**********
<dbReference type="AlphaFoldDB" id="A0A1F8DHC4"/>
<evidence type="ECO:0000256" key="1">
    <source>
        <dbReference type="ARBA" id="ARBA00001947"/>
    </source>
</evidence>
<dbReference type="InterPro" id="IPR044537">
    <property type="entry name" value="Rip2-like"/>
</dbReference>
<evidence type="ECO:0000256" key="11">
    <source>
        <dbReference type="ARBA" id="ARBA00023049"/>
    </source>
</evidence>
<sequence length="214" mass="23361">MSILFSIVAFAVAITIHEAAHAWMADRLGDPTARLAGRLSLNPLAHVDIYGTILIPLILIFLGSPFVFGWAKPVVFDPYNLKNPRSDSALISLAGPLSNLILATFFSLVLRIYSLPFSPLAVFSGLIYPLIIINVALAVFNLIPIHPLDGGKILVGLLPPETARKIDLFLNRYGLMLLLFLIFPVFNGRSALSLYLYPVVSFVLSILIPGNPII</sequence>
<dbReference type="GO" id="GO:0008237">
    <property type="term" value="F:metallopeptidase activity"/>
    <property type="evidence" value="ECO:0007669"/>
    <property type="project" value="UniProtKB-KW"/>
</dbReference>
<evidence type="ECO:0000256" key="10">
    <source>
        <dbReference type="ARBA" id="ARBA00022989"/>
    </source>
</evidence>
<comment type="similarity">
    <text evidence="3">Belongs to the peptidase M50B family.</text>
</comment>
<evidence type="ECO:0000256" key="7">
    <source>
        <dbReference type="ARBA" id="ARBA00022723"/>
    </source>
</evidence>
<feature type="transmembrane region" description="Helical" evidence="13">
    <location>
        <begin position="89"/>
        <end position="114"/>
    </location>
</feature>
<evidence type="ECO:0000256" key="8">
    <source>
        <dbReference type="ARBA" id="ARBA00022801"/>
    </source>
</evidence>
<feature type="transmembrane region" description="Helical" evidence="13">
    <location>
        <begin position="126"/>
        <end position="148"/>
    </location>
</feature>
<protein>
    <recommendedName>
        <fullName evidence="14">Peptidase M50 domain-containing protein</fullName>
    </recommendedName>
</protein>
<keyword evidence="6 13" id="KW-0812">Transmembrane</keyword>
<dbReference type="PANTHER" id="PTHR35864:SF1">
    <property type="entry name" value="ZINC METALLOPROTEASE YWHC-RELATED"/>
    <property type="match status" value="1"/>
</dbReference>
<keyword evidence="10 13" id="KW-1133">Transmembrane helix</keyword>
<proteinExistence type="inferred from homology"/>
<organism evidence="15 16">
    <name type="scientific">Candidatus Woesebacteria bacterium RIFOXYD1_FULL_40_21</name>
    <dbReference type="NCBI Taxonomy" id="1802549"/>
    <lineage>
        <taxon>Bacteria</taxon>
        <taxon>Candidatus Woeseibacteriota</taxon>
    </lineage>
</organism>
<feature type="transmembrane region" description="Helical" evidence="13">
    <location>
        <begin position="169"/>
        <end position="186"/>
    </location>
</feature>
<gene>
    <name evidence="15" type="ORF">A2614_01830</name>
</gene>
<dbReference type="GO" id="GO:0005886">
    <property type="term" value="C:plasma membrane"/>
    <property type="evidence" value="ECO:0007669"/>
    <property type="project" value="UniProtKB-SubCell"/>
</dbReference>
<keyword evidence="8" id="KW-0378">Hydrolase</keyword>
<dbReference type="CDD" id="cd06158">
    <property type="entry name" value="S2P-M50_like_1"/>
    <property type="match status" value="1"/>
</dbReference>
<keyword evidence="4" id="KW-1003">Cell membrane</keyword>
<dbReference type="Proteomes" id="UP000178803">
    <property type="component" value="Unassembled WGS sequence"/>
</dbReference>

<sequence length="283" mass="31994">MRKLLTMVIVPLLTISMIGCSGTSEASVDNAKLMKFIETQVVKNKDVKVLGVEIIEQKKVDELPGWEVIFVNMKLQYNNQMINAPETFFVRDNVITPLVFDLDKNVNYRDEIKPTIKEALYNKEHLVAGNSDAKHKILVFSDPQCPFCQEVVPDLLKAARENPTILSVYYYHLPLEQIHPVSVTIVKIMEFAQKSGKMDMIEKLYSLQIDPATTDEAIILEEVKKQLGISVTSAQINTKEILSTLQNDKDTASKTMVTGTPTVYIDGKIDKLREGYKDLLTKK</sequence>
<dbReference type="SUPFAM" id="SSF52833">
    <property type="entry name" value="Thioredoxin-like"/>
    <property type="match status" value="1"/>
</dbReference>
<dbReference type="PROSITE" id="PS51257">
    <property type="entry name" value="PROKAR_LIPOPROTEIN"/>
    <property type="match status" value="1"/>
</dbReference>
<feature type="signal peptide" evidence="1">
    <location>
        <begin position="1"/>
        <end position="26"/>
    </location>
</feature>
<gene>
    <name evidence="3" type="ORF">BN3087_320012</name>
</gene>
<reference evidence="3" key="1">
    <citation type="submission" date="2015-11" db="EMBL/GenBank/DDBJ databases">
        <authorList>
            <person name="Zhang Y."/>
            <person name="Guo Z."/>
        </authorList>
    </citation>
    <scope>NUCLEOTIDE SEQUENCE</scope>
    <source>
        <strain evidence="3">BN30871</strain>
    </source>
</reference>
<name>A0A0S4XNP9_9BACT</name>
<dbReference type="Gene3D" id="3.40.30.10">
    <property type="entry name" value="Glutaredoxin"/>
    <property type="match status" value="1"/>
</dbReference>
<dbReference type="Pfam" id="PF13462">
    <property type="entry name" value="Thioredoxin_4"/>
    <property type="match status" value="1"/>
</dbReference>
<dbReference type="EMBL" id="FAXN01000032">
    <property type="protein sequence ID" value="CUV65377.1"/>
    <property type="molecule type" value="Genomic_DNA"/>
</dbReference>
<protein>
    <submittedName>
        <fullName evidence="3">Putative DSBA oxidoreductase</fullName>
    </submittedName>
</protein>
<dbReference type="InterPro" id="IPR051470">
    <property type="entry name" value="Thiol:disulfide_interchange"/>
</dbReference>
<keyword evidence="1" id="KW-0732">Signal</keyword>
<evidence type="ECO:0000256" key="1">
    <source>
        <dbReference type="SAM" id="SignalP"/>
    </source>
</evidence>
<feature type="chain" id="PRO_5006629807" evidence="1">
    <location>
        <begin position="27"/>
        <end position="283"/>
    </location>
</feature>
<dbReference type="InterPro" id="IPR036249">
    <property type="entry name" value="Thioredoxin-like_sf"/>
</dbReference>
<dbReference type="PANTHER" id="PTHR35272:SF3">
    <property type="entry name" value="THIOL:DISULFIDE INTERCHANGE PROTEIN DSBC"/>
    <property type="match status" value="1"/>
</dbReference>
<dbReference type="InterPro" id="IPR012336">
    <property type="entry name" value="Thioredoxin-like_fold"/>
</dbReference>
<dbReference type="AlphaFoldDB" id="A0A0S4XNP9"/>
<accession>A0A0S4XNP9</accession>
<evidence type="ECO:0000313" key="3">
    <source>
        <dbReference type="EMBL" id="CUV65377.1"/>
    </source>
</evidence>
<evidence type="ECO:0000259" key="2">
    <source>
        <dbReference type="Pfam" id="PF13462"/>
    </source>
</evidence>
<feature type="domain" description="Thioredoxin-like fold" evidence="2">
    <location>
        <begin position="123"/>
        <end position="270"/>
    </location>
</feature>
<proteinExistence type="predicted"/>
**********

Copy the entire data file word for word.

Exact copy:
<dbReference type="AlphaFoldDB" id="A0A1F8DHC4"/>
<evidence type="ECO:0000256" key="1">
    <source>
        <dbReference type="ARBA" id="ARBA00001947"/>
    </source>
</evidence>
<dbReference type="InterPro" id="IPR044537">
    <property type="entry name" value="Rip2-like"/>
</dbReference>
<evidence type="ECO:0000256" key="11">
    <source>
        <dbReference type="ARBA" id="ARBA00023049"/>
    </source>
</evidence>
<sequence length="214" mass="23361">MSILFSIVAFAVAITIHEAAHAWMADRLGDPTARLAGRLSLNPLAHVDIYGTILIPLILIFLGSPFVFGWAKPVVFDPYNLKNPRSDSALISLAGPLSNLILATFFSLVLRIYSLPFSPLAVFSGLIYPLIIINVALAVFNLIPIHPLDGGKILVGLLPPETARKIDLFLNRYGLMLLLFLIFPVFNGRSALSLYLYPVVSFVLSILIPGNPII</sequence>
<dbReference type="GO" id="GO:0008237">
    <property type="term" value="F:metallopeptidase activity"/>
    <property type="evidence" value="ECO:0007669"/>
    <property type="project" value="UniProtKB-KW"/>
</dbReference>
<evidence type="ECO:0000256" key="10">
    <source>
        <dbReference type="ARBA" id="ARBA00022989"/>
    </source>
</evidence>
<comment type="similarity">
    <text evidence="3">Belongs to the peptidase M50B family.</text>
</comment>
<evidence type="ECO:0000256" key="7">
    <source>
        <dbReference type="ARBA" id="ARBA00022723"/>
    </source>
</evidence>
<feature type="transmembrane region" description="Helical" evidence="13">
    <location>
        <begin position="89"/>
        <end position="114"/>
    </location>
</feature>
<evidence type="ECO:0000256" key="8">
    <source>
        <dbReference type="ARBA" id="ARBA00022801"/>
    </source>
</evidence>
<feature type="transmembrane region" description="Helical" evidence="13">
    <location>
        <begin position="126"/>
        <end position="148"/>
    </location>
</feature>
<protein>
    <recommendedName>
        <fullName evidence="14">Peptidase M50 domain-containing protein</fullName>
    </recommendedName>
</protein>
<keyword evidence="6 13" id="KW-0812">Transmembrane</keyword>
<dbReference type="PANTHER" id="PTHR35864:SF1">
    <property type="entry name" value="ZINC METALLOPROTEASE YWHC-RELATED"/>
    <property type="match status" value="1"/>
</dbReference>
<keyword evidence="10 13" id="KW-1133">Transmembrane helix</keyword>
<proteinExistence type="inferred from homology"/>
<organism evidence="15 16">
    <name type="scientific">Candidatus Woesebacteria bacterium RIFOXYD1_FULL_40_21</name>
    <dbReference type="NCBI Taxonomy" id="1802549"/>
    <lineage>
        <taxon>Bacteria</taxon>
        <taxon>Candidatus Woeseibacteriota</taxon>
    </lineage>
</organism>
<feature type="transmembrane region" description="Helical" evidence="13">
    <location>
        <begin position="169"/>
        <end position="186"/>
    </location>
</feature>
<gene>
    <name evidence="15" type="ORF">A2614_01830</name>
</gene>
<dbReference type="GO" id="GO:0005886">
    <property type="term" value="C:plasma membrane"/>
    <property type="evidence" value="ECO:0007669"/>
    <property type="project" value="UniProtKB-SubCell"/>
</dbReference>
<keyword evidence="8" id="KW-0378">Hydrolase</keyword>
<dbReference type="CDD" id="cd06158">
    <property type="entry name" value="S2P-M50_like_1"/>
    <property type="match status" value="1"/>
</dbReference>
<keyword evidence="4" id="KW-1003">Cell membrane</keyword>
<dbReference type="Proteomes" id="UP000178803">
    <property type="component" value="Unassembled WGS sequence"/>
</dbReference>

<sequence length="283" mass="31994">MRKLLTMVIVPLLTISMIGCSGTSEASVDNAKLMKFIETQVVKNKDVKVLGVEIIEQKKVDELPGWEVIFVNMKLQYNNQMINAPETFFVRDNVITPLVFDLDKNVNYRDEIKPTIKEALYNKEHLVAGNSDAKHKILVFSDPQCPFCQEVVPDLLKAARENPTILSVYYYHLPLEQIHPVSVTIVKIMEFAQKSGKMDMIEKLYSLQIDPATTDEAIILEEVKKQLGISVTSAQINTKEILSTLQNDKDTASKTMVTGTPTVYIDGKIDKLREGYKDLLTKK</sequence>
<dbReference type="SUPFAM" id="SSF52833">
    <property type="entry name" value="Thioredoxin-like"/>
    <property type="match status" value="1"/>
</dbReference>
<dbReference type="PROSITE" id="PS51257">
    <property type="entry name" value="PROKAR_LIPOPROTEIN"/>
    <property type="match status" value="1"/>
</dbReference>
<feature type="signal peptide" evidence="1">
    <location>
        <begin position="1"/>
        <end position="26"/>
    </location>
</feature>
<gene>
    <name evidence="3" type="ORF">BN3087_320012</name>
</gene>
<reference evidence="3" key="1">
    <citation type="submission" date="2015-11" db="EMBL/GenBank/DDBJ databases">
        <authorList>
            <person name="Zhang Y."/>
            <person name="Guo Z."/>
        </authorList>
    </citation>
    <scope>NUCLEOTIDE SEQUENCE</scope>
    <source>
        <strain evidence="3">BN30871</strain>
    </source>
</reference>
<name>A0A0S4XNP9_9BACT</name>
<dbReference type="Gene3D" id="3.40.30.10">
    <property type="entry name" value="Glutaredoxin"/>
    <property type="match status" value="1"/>
</dbReference>
<dbReference type="Pfam" id="PF13462">
    <property type="entry name" value="Thioredoxin_4"/>
    <property type="match status" value="1"/>
</dbReference>
<dbReference type="EMBL" id="FAXN01000032">
    <property type="protein sequence ID" value="CUV65377.1"/>
    <property type="molecule type" value="Genomic_DNA"/>
</dbReference>
<protein>
    <submittedName>
        <fullName evidence="3">Putative DSBA oxidoreductase</fullName>
    </submittedName>
</protein>
<dbReference type="InterPro" id="IPR051470">
    <property type="entry name" value="Thiol:disulfide_interchange"/>
</dbReference>
<keyword evidence="1" id="KW-0732">Signal</keyword>
<evidence type="ECO:0000256" key="1">
    <source>
        <dbReference type="SAM" id="SignalP"/>
    </source>
</evidence>
<feature type="chain" id="PRO_5006629807" evidence="1">
    <location>
        <begin position="27"/>
        <end position="283"/>
    </location>
</feature>
<dbReference type="InterPro" id="IPR036249">
    <property type="entry name" value="Thioredoxin-like_sf"/>
</dbReference>
<dbReference type="PANTHER" id="PTHR35272:SF3">
    <property type="entry name" value="THIOL:DISULFIDE INTERCHANGE PROTEIN DSBC"/>
    <property type="match status" value="1"/>
</dbReference>
<dbReference type="InterPro" id="IPR012336">
    <property type="entry name" value="Thioredoxin-like_fold"/>
</dbReference>
<dbReference type="AlphaFoldDB" id="A0A0S4XNP9"/>
<accession>A0A0S4XNP9</accession>
<evidence type="ECO:0000313" key="3">
    <source>
        <dbReference type="EMBL" id="CUV65377.1"/>
    </source>
</evidence>
<evidence type="ECO:0000259" key="2">
    <source>
        <dbReference type="Pfam" id="PF13462"/>
    </source>
</evidence>
<feature type="domain" description="Thioredoxin-like fold" evidence="2">
    <location>
        <begin position="123"/>
        <end position="270"/>
    </location>
</feature>
<proteinExistence type="predicted"/>